PPD officers to be phased out of Brown patrols

By
Wednesday, October 18, 2006

All Providence Police Department officers working on paid University details will be phased out, according to Vice President for Administration Walter Hunter.

Hunter announced the change at Tuesday’s sparsely attended Brown University Community Council meeting in Leung Gallery in Faunce House.

Two PPD officers on a paid University detail were involved in a Sept. 10 incident in which a graduate student has said he was assaulted during an altercation with PPD and Department of Public Safety officers at the intersection of Thayer and Waterman streets.

In a campus-wide e-mail sent following the incident, President Ruth Simmons and Interim Vice President for Campus Life and Student Services Russell Carey ’91 MA’06 wrote that, as part of an investigation into the incident, Chief of Police Mark Porter would assess the use of PPD officers on paid University details and “make a recommendation to the administration regarding whether or not it should continue.”

However, a campus-wide e-mail sent Monday outlining Porter’s findings did not address the use of paid details and stated that PPD officers’ conduct during the incident “is solely subject to the authority of” the PPD. The investigation concluded that DPS officers were justified in their actions and did not cause injury to the student involved.

Hunter said the policy change is partly the result of discussions following the arming of DPS officers earlier this year that addressed the possible elimination of the regular use of PPD officers on paid details on a regular basis.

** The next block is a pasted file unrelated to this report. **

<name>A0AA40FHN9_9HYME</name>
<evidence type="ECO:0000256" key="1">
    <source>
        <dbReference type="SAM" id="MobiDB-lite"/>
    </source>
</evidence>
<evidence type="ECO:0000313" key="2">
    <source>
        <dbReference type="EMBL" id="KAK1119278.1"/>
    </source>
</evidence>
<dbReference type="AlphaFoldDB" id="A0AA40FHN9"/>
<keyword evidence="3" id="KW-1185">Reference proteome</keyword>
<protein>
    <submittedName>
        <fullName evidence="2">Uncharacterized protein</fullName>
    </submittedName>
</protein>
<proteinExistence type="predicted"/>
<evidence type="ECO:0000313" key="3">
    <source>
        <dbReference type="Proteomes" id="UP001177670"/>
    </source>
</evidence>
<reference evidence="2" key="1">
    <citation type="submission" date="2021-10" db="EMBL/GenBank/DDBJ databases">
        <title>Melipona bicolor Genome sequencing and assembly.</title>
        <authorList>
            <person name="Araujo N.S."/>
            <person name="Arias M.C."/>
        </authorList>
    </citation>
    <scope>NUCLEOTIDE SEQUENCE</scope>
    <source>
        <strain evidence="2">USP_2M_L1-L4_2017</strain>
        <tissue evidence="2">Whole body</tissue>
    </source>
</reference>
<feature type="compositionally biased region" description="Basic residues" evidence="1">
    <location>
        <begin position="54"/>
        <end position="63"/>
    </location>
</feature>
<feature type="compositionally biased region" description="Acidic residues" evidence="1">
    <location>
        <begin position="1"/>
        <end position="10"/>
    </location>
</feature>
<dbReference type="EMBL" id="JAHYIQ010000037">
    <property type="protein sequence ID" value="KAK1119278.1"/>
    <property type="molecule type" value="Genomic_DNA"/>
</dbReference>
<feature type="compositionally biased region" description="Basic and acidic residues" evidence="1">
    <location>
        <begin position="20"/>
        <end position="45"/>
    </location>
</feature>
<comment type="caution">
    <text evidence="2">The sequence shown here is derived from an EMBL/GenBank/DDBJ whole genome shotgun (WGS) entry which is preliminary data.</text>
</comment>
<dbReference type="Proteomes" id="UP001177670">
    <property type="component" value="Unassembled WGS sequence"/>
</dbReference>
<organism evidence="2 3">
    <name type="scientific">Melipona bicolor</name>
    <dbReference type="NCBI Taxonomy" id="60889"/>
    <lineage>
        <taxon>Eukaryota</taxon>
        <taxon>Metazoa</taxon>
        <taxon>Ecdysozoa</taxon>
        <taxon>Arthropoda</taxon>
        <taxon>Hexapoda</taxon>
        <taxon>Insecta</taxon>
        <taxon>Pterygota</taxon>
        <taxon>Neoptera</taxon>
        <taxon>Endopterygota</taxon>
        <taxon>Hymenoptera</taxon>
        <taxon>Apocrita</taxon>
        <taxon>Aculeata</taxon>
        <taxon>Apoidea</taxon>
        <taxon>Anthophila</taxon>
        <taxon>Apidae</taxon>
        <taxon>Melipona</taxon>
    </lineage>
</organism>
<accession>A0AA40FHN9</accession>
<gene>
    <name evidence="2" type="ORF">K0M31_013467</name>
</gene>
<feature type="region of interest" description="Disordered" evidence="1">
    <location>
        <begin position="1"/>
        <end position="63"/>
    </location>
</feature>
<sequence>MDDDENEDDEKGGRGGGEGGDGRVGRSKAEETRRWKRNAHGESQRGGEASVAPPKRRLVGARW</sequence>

One PPD officer will be eliminated from each patrol this semester, according to Hunter, and the University plans to remove PPD officers from all patrols by next semester, as soon as replacement officers are hired.

“In terms of people whom we pay, the preferred approach is to use Department of Public Safety officers because we have more control over (the department itself),” Hunter said.

Porter has also planned an eight-hour supplementary training program for DPS officers that should take place between late November and early December, Hunter said. The program will emphasize scenario-based training, conflict resolution and sensitivity.

The department can always benefit from additional training, Hunter said.

“The chief believes we could all learn more about how those initial stops could be conducted in a way where the person who is stopped has a strong sense that he is being treated with dignity and respect,” Hunter said.